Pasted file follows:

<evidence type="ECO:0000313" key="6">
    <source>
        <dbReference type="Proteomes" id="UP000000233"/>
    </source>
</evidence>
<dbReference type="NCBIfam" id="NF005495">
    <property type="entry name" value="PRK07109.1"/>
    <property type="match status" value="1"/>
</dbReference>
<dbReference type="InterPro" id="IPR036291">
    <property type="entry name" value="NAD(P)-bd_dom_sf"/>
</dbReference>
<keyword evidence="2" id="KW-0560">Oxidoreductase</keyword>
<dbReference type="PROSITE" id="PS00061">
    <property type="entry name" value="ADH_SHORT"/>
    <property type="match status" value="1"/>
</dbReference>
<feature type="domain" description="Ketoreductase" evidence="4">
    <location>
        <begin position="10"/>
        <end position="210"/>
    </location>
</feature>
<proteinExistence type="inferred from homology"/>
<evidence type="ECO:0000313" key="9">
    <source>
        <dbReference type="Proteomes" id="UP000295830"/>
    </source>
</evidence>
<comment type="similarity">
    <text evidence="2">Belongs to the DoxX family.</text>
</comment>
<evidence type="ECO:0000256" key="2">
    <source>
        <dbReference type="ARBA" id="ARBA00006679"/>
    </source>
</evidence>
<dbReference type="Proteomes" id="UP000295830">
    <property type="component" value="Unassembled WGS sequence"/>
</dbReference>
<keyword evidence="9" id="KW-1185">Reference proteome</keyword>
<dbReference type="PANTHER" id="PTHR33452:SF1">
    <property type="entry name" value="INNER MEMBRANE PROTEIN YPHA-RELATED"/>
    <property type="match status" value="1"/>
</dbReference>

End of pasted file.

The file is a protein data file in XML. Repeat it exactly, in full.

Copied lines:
<evidence type="ECO:0000313" key="6">
    <source>
        <dbReference type="Proteomes" id="UP000000233"/>
    </source>
</evidence>
<dbReference type="NCBIfam" id="NF005495">
    <property type="entry name" value="PRK07109.1"/>
    <property type="match status" value="1"/>
</dbReference>
<dbReference type="InterPro" id="IPR036291">
    <property type="entry name" value="NAD(P)-bd_dom_sf"/>
</dbReference>
<keyword evidence="2" id="KW-0560">Oxidoreductase</keyword>
<dbReference type="PROSITE" id="PS00061">
    <property type="entry name" value="ADH_SHORT"/>
    <property type="match status" value="1"/>
</dbReference>
<feature type="domain" description="Ketoreductase" evidence="4">
    <location>
        <begin position="10"/>
        <end position="210"/>
    </location>
</feature>
<proteinExistence type="inferred from homology"/>
<evidence type="ECO:0000313" key="9">
    <source>
        <dbReference type="Proteomes" id="UP000295830"/>
    </source>
</evidence>
<comment type="similarity">
    <text evidence="2">Belongs to the DoxX family.</text>
</comment>
<evidence type="ECO:0000256" key="2">
    <source>
        <dbReference type="ARBA" id="ARBA00006679"/>
    </source>
</evidence>
<dbReference type="Proteomes" id="UP000295830">
    <property type="component" value="Unassembled WGS sequence"/>
</dbReference>
<keyword evidence="9" id="KW-1185">Reference proteome</keyword>
<dbReference type="PANTHER" id="PTHR33452:SF1">
    <property type="entry name" value="INNER MEMBRANE PROTEIN YPHA-RELATED"/>
    <property type="match status" value="1"/>
</dbReference>